What advice would Stanford physician Lucy Kalanithi, MD, give to students beginning their medical journey? That was one of the questions that Dean Lloyd Minor, MD, asked Kalanithi -- whose late husband Paul, a Stanford neurosurgeon, wrote the memoir When Breath Becomes Air before dying of lung cancer in March 2015 -- at a talk for incoming MD and MSPA students on campus last week.
Kalanithi’s answer: to expect the unexpected.
“I never thought I’d be speaking so publicly about such personal stuff,” she said. She added that while she used to think that medicine offered a direct path, she has since learned that many unforeseen events can take people down unanticipated roads. The key to adapting to change is to be open to uncertainty, she said, and to “keep rising to the occasion.”
That’s exactly what Kalanithi had to do four years ago when she and Paul transitioned from being providers to patients. Since When Breath Becomes Air — in which Paul reflects on end-of-life care, medical training, and meaningful living — was published in January 2016, the book has been on the New York Times Best Seller list for 64 weeks.
“What struck me most” about the book, said Minor in his opening remarks, “was Paul’s perfect articulation of the vivid bond between physician and patient.”
Minor, who is collaborating with Kalanithi as part of a winter seminar called “Literature, Medicine, and Empathy,” also asked Kalanithi what she learned about the patient’s perspective during her husband’s illness.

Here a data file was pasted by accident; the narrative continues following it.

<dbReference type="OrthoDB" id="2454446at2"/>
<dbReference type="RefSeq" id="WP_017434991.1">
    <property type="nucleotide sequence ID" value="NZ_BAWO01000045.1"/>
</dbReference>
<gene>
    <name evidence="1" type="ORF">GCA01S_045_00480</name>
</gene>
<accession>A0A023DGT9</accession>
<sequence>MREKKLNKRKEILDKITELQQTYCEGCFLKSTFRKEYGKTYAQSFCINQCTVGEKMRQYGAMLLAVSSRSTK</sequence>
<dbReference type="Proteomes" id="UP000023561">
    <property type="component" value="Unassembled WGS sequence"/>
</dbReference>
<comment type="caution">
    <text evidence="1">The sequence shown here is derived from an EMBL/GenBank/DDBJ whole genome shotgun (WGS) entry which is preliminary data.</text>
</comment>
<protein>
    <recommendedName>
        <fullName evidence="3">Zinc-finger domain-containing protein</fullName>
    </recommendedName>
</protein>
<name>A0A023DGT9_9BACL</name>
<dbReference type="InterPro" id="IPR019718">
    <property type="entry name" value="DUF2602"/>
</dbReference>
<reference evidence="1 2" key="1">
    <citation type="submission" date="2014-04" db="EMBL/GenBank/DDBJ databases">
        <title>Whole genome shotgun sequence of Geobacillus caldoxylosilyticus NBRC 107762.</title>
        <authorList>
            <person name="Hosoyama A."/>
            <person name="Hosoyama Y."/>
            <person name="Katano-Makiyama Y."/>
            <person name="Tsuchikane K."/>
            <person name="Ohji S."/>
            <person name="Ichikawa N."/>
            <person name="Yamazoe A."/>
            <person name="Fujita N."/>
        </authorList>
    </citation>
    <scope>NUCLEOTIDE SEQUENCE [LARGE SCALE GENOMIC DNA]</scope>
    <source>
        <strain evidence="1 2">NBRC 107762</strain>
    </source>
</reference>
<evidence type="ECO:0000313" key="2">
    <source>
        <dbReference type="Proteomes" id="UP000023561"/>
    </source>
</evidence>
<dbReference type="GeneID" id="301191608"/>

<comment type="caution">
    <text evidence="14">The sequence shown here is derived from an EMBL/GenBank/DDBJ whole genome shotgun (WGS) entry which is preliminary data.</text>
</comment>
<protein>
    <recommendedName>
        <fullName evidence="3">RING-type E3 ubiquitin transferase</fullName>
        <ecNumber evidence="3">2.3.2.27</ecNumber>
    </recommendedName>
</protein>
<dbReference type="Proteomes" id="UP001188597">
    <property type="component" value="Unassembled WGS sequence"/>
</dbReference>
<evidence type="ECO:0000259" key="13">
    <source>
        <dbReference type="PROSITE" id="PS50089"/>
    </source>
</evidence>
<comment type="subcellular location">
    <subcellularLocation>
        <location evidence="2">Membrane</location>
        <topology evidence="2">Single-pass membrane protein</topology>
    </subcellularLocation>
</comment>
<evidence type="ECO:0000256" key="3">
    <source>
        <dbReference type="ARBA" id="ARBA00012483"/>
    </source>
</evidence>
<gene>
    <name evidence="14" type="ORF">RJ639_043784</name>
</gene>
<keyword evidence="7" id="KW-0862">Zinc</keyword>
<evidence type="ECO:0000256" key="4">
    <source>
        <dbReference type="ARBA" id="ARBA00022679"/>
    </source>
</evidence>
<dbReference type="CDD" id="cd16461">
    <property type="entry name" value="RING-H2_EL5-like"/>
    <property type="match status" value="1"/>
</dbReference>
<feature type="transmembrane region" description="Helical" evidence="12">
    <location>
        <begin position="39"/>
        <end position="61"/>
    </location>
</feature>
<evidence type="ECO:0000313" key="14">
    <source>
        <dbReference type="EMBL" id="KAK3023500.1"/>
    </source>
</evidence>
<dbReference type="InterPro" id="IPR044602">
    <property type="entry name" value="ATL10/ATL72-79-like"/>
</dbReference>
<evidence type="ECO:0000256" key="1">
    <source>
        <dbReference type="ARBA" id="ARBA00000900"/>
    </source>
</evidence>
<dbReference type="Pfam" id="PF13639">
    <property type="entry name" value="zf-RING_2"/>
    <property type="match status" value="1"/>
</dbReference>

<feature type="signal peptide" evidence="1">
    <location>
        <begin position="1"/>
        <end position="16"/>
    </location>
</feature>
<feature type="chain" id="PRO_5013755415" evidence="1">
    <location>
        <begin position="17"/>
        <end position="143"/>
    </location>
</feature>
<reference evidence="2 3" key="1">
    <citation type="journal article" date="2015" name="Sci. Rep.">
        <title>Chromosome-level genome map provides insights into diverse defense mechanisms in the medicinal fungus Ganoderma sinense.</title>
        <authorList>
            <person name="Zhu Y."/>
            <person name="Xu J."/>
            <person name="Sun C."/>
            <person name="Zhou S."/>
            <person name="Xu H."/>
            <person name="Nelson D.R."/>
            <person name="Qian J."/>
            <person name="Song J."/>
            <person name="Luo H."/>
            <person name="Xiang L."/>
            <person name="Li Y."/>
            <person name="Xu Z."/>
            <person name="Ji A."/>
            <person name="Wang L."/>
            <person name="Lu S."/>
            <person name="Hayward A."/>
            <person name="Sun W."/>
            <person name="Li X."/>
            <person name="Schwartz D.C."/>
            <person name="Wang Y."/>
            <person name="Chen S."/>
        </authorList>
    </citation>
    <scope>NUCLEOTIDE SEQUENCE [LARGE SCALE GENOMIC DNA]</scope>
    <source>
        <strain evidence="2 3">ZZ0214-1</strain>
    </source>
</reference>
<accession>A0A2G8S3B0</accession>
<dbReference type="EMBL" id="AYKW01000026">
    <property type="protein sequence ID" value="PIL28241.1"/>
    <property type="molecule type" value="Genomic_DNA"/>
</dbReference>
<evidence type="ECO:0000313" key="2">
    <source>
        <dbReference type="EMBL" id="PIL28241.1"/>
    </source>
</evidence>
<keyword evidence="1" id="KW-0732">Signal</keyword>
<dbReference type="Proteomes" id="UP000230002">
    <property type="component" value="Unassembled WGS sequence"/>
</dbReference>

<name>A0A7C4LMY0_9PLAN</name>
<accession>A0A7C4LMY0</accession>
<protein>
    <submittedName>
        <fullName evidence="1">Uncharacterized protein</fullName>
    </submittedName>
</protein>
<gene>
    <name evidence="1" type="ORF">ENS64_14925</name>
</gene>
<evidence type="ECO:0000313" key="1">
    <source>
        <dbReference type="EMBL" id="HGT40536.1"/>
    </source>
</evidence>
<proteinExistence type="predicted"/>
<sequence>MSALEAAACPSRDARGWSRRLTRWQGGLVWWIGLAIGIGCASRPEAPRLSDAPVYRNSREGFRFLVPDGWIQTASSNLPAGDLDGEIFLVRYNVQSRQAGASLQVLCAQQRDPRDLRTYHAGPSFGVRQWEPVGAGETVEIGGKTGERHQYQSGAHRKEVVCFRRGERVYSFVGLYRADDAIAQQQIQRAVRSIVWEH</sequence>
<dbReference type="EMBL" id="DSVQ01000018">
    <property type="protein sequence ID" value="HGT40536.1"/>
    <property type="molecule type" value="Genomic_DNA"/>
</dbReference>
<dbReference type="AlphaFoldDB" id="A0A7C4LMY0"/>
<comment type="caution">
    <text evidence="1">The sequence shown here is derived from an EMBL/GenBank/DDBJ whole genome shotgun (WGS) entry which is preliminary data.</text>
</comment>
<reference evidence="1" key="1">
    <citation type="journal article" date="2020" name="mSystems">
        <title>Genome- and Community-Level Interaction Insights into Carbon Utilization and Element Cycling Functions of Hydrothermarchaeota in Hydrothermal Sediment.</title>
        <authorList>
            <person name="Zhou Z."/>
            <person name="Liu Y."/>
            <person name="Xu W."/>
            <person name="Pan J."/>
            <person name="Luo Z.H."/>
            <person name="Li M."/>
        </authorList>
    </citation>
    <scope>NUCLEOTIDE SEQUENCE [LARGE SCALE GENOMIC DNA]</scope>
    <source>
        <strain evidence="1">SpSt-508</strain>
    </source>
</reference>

“I was desperate for people to empathize and listen,” she said. On a given day, while a care provider may be thinking about the long list of cases they need to handle, the patient has waited weeks and weeks for that one encounter, she explained.
“There’s real data on patient adherence being related to how much they feel allied with you as their provider,” she told Minor and the students. “You are the medicine.”
Acknowledging that When Breath Becomes Air describes this responsibility as both an enormous blessing and a burden, Minor asked Kalanithi about physician wellness. She said that medical institutions have a clear role to play in removing the stigma of asking for help.
“If you feel burned out, or if you feel depressed or anxious, it’s not that there’s something wrong with you. It’s a greater system issue,” she said, adding that Stanford Medicine is becoming a national leader on these topics.
As for her own well-being, Kalanithi talked about navigating life in the years since Paul’s passing. She said that she thinks often about how to describe Paul to their daughter, Cady, who is now three years old.
“I’m really happy that he wrote this book because he did it in part for her,” she said.
In response to an audience member’s question about whether her definition of happiness has changed since losing Paul, she said, “I used to think, ‘I want to be happy all the time’ or ‘I want to raise a happy kid,’” she said. “Now I really want to have meaning in my life and I really want to raise a resilient kid.”
Previously: Life lessons after death: Stanford Medicine's Lucy Kalanithi at TEDMED, When Breath Becomes Air: A conversation with Lucy Kalanithi and Paul Kalanithi's book will probably make you cry
Image courtesy of Stanford Video